Trauma Conference Promotes Mental Wellness for West Side Youth

Dr. Carolyn Vessel stands in front of the headquarters of I Am Able  Photo by: Pascal Sabino

Dr. Carolyn Vessel stands in front of the headquarters of I Am Able

Photo by: Pascal Sabino

alt text By Pascal Sabino, Environmental Health and Wellness Editor, The Real Chi & Industry Pathways 2018 Cohort

Carolyn Vessel grew up poor in the West Side of Chicago as the oldest of five children. She was raised by a single mother, who worked hard to make sure that they had a place to live and food on the table. More than that, Vessel received support from her mother, especially when it came to getting a solid education, and viewed her as a role model.

"I was empowered by a mother who loved me and was equipped enough to know that children need the protective factors in their life," said Vessel who has dedicated her career to giving back to her community and working with the West Side’s youth.

Through I Am Able, a trauma informed care agency based in North Lawndale, Vessel sees how children from this neighborhood are exposed to varying degrees of trauma, but there is a lack of resources to help them understand, cope and develop their emotions.

"It does take a village to raise a child, but it takes a well village,” said Vessel, the CEO of I Am Able. “The village is very sick now because it's full of people who are traumatized and don't have the mechanisms for dealing with their trauma."

“..Based off the work we do, we change our environment. It shaped me for who I am, but I didn't become the environment.”

When Vessel saw that young people in her community didn’t have the same tools for supporting mental health that she had as a child, she decided to create a traveling youth trauma conference to teach children how to deal with different levels of trauma that they might encounter. The conference targets massive traumatic incidents that young people are exposed to due to violence in their neighborhoods, as well as what Vessel describes as the consistent systemic hurdles like poverty and structural racism that young black people experience on the West Side that stack up into major barriers to mental health. The first conference took place Aug. 30 at Dvorak Elementary School followed by an appearance at Legacy Charter School on Sept. 7.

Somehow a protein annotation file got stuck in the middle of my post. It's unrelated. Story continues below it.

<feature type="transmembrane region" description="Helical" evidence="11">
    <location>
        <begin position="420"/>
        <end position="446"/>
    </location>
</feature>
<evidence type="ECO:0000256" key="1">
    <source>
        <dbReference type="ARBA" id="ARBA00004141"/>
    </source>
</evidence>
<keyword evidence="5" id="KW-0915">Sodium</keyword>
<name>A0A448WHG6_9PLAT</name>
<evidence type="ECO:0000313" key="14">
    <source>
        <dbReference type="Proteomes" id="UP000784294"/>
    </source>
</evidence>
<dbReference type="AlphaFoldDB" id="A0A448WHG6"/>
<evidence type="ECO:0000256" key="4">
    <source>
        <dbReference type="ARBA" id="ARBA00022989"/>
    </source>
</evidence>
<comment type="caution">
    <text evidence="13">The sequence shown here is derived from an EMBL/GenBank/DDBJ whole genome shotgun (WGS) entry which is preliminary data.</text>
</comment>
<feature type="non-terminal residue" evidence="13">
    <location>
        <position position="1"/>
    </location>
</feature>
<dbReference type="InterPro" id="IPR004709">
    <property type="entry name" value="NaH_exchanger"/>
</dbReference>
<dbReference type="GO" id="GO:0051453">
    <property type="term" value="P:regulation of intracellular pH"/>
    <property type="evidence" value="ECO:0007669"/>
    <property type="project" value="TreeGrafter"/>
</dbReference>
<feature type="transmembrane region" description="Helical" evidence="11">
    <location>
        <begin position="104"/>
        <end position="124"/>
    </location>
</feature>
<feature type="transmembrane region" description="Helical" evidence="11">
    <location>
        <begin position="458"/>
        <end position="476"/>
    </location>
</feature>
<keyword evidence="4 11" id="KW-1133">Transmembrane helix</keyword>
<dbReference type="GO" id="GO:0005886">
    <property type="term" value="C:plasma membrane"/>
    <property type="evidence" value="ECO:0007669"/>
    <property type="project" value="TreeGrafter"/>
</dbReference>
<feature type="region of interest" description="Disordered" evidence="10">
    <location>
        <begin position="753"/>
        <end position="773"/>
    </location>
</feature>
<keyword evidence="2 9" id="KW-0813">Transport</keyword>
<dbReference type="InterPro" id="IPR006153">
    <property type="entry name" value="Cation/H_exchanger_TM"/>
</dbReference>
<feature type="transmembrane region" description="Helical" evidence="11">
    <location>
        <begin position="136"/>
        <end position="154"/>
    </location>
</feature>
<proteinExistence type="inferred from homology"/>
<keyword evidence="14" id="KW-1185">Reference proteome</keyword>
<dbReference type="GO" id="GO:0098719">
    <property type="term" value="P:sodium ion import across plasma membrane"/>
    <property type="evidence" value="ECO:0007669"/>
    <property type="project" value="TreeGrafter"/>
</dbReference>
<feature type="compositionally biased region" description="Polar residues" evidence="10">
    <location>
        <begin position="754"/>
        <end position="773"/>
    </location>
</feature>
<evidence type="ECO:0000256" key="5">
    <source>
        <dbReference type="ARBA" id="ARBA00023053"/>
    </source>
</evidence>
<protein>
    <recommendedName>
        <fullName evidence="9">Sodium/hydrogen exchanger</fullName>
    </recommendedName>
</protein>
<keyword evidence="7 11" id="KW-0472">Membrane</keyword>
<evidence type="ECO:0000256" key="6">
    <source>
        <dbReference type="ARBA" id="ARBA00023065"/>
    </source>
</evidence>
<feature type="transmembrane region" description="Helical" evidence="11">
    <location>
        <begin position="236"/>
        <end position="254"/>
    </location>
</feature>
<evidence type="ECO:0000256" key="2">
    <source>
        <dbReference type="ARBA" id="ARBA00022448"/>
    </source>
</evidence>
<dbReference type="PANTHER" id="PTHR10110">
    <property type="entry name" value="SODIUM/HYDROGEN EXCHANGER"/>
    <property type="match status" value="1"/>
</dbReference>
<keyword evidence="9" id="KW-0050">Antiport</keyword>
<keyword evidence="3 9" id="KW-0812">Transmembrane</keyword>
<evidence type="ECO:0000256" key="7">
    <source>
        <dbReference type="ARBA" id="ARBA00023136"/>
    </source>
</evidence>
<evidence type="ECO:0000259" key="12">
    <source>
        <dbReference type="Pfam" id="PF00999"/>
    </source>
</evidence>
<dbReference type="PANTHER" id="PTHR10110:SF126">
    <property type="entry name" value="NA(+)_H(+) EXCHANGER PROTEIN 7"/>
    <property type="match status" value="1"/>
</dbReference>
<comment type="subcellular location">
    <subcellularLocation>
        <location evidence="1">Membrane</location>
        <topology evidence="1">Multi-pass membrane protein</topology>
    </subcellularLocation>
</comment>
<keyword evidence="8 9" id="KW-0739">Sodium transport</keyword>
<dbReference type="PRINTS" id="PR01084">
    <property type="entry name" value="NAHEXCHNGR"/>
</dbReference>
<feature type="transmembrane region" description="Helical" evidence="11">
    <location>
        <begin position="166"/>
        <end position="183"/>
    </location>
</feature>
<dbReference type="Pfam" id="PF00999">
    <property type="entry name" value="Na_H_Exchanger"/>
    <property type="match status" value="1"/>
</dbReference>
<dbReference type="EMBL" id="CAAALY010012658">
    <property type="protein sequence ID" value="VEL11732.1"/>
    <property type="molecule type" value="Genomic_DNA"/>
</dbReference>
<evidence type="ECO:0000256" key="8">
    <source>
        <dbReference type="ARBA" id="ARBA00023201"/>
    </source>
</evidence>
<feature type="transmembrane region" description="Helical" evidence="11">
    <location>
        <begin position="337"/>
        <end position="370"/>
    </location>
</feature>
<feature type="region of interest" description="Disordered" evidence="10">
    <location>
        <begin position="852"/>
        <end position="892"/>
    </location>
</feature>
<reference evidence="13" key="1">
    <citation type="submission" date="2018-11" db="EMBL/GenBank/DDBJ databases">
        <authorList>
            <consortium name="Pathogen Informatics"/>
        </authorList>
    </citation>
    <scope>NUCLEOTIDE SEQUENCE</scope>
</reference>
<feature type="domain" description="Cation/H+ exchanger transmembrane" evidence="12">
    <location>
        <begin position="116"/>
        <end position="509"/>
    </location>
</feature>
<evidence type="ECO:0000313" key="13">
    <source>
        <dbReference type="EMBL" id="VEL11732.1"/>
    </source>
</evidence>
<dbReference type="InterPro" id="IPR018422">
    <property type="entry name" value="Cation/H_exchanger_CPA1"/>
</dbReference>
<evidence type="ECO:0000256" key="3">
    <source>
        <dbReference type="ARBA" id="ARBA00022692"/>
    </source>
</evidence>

"Mindfulness, breathing, exercise, healthy eating–all of that is going to happen at the conference," Vessel said. “Things that they can do deal with trauma. To prevent it, to intervene in it, and continue to make sure that they're cared for."

In the past, I Am Able conducted a survey with some of North Lawndale’s students, who often described feeling “hopeless” and “helpless” as a direct result from the violence they witnessed happening near their homes in their neighborhood.

Vessel used that information and designed a lineup to include artists from North Lawndale, so her young participants can see that people who look like them, come from the same place as them, and experienced the same things as them can move beyond their present situation.